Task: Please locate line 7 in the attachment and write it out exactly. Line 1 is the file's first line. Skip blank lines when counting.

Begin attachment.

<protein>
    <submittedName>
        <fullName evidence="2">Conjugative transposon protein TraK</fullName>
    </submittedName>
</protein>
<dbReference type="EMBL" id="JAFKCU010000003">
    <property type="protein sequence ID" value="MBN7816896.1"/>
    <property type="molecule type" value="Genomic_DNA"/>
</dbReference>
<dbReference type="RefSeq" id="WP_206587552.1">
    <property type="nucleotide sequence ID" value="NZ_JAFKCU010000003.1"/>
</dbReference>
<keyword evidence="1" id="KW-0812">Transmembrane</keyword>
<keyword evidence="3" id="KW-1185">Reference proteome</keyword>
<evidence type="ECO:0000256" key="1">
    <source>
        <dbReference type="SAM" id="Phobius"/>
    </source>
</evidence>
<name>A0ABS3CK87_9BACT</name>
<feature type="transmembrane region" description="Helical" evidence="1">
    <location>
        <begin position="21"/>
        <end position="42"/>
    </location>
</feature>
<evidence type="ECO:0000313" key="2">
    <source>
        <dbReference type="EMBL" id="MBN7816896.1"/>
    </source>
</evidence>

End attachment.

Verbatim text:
    <property type="protein sequence ID" value="MBN7816896.1"/>